29.Laberge, AM, Jomphe, M, Houde, L, et al. A “Fille du Roy” introduced the T14484C Leber hereditary optic neuropathy mutation in French Canadians. Am J Hum Genet 2005; 77: 313317.CrossRefGoogle Scholar
30.Laberge, AM, Michaud, J, Richter, A, et al. Population history and its impact on medical genetics in Quebec. Clin Genet 2005; 68: 287301.CrossRefGoogle ScholarPubMed
31.Plante, M, Claveau, S, Lepage, P, et al. Mucolipidosis II: a single causal mutation in the N-acetylglucosamine-1-phosphotransferase gene (GNPTAB) in a French Canadian founder population. Clin Genet 2008; 73: 236244.CrossRefGoogle Scholar
32.Bouchard, G Projet BALSAC. www.uqac.ca/balsac 2006.Google Scholar
33.Christensen, KE, Rohlicek, CV, Andelfinger, GU, et al. The MTHFD1 p.Arg653Gln variant alters enzyme function and increases risk for congenital heart defects. Hum Mutat 2009; 30: 212220.CrossRefGoogle ScholarPubMed
34.Allen, HD, Phillips, JR, Chan, DP. History and physical examination. In: Allen HD, Clark EB, Gutgesell HP, Driscoll DJ (eds.). Moss’ and Adams’ Heart Disease in Infants, Children and Adolescents. Lippincott Williams&Wilkins, Philadelphia, 2001, pp. 143153.Google Scholar
35.Bhopal, RS. Ethnicity, Race, and Health in Multicultural Societies: Foundations for Better Epidemiology, Public Health and Health Care, 1st edn. Oxford University Press, Oxford, New York, 2007.CrossRefGoogle Scholar
36.Bhat, M, Nguyen, GC, Pare, P, et al. Phenotypic and genotypic characteristics of inflammatory bowel disease in French Canadians: comparison with a large North American repository. Am J Gastroenterol 2009; 104: 22332240.CrossRefGoogle ScholarPubMed
37.Hasstedt, SJ. jPAP: document-driven software for genetic analysis. Genet Epidemiol 2005; 29: 255.Google Scholar
38.Ott, J. Computer-simulation methods in human linkage analysis. Proc Natl Acad Sci 1989; 86: 41754178.CrossRefGoogle ScholarPubMed
39.Weeks, DE, Ott, J, Lathrop, GM. SLINK: a general simulation program for linkage analysis. Am J Hum Genet 1990; 47: A204.Google Scholar
40.Biben, C, Weber, R, Kesteven, S, et al. Cardiac septal and valvular dysmorphogenesis in mice heterozygous for mutations in the homeobox gene Nkx2-5. Circ Res 2000; 87: 888895.CrossRefGoogle ScholarPubMed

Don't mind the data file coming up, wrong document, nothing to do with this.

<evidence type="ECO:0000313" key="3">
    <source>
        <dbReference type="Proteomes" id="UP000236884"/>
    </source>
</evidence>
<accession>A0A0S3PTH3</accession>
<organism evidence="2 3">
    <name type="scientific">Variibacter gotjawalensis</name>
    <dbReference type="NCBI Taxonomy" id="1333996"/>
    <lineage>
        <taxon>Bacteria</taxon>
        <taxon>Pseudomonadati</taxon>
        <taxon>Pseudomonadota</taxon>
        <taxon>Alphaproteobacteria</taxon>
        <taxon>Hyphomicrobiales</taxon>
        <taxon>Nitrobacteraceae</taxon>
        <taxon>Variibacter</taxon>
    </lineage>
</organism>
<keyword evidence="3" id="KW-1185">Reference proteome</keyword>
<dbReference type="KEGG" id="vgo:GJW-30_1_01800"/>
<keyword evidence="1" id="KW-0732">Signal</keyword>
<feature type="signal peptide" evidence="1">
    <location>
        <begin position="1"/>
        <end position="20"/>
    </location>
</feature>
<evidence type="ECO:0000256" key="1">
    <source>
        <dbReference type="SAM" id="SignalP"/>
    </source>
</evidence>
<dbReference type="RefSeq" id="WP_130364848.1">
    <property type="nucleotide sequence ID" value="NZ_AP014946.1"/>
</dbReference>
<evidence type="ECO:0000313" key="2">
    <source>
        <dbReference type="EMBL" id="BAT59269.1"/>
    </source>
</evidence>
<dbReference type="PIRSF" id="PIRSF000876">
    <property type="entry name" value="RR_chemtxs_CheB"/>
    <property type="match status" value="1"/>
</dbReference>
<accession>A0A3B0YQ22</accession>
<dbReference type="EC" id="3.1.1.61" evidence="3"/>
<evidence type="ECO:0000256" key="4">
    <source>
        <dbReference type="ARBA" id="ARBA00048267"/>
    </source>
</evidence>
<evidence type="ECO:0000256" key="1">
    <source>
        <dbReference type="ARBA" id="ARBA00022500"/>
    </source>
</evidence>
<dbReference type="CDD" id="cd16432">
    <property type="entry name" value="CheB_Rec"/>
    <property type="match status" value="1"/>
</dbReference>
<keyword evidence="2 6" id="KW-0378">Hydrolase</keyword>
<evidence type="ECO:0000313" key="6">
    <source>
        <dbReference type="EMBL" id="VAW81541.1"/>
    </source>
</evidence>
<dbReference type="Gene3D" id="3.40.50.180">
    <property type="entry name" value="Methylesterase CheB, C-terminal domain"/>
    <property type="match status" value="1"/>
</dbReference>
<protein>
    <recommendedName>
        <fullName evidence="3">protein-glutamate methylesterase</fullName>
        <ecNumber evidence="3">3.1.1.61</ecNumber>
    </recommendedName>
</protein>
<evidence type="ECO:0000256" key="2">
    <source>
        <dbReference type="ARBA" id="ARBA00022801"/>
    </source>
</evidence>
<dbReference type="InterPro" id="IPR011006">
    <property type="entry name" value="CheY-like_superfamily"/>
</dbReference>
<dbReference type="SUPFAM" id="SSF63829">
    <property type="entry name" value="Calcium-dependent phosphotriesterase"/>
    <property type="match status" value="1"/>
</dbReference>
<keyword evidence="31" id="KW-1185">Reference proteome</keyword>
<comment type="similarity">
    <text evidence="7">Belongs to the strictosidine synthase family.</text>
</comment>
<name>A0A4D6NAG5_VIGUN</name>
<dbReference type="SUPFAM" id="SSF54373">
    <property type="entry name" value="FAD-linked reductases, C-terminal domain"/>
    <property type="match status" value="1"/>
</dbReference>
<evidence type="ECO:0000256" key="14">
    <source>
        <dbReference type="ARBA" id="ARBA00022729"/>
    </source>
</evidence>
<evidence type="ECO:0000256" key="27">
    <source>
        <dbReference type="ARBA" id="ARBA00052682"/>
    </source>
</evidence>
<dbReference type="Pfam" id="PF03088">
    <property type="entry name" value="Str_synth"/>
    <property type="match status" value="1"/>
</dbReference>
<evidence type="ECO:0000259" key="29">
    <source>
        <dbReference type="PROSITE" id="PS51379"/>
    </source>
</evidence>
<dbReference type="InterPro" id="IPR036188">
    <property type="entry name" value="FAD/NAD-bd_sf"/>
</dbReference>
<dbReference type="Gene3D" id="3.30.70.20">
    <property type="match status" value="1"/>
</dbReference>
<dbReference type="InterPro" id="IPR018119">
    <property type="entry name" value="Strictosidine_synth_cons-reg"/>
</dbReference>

41.Laird, NM, Lange, C. Family-based methods for linkage and association analysis. Adv Genet 2008; 60: 219252.Google ScholarPubMed
42.Risch, N, Merikangas, K. The future of genetic studies of complex human diseases. Science 1996; 273: 15161517.CrossRefGoogle ScholarPubMed
43.Ng, SB, Buckingham, KJ, Lee, C, et al. Exome sequencing identifies the cause of a Mendelian disorder. Nat Genet 2010; 42: 3035.CrossRefGoogle ScholarPubMed
44.Durbin, RM, Abecasis, GR, Altshuler, DL, et al. A map of human genome variation from population-scale sequencing. Nature 2010; 467: 10611073.CrossRefGoogle Scholar
45.Fortin, S, Pathmasiri, S, Grintuch, R, Deschenes, M. “Access arrangements” for Biobanks: a fine line between facilitating and hindering collaboration. Public Health Genomics 2010; Epub ahead of print.Google ScholarPubMed

Send article to Kindle

To send this article to your Kindle, first ensure no-reply@cambridge.org is added to your Approved Personal Document E-mail List under your Personal Document Settings on the Manage Your Content and Devices page of your Amazon account. Then enter the ‘name’ part of your Kindle email address below. Find out more about sending to your Kindle. Find out more about sending to your Kindle.

Note you can select to send to either the @free.kindle.com or @kindle.com variations. ‘@free.kindle.com’ emails are free but can only be sent to your device when it is connected to wi-fi. ‘@kindle.com’ emails can be delivered even when you are not connected to wi-fi, but note that service fees apply.

Find out more about the Kindle Personal Document Service.

Design and rationale of a genetic cohort study on congenital cardiac disease: experiences from a multi-institutional platform in Quebec
Available formats
×

Send article to Dropbox

To send this article to your Dropbox account, please select one or more formats and confirm that you agree to abide by our usage policies. If this is the first time you use this feature, you will be asked to authorise Cambridge Core to connect with your <service> account. Find out more about sending content to Dropbox.

Design and rationale of a genetic cohort study on congenital cardiac disease: experiences from a multi-institutional platform in Quebec
Available formats
×

Send article to Google Drive

To send this article to your Google Drive account, please select one or more formats and confirm that you agree to abide by our usage policies. If this is the first time you use this feature, you will be asked to authorise Cambridge Core to connect with your <service> account. Find out more about sending content to Google Drive.

Design and rationale of a genetic cohort study on congenital cardiac disease: experiences from a multi-institutional platform in Quebec
Available formats
×
×

Reply to: Submit a response

Please enter your response.

Your details

Please enter a valid email address.

Conflicting interests

Do you have any conflicting interests? *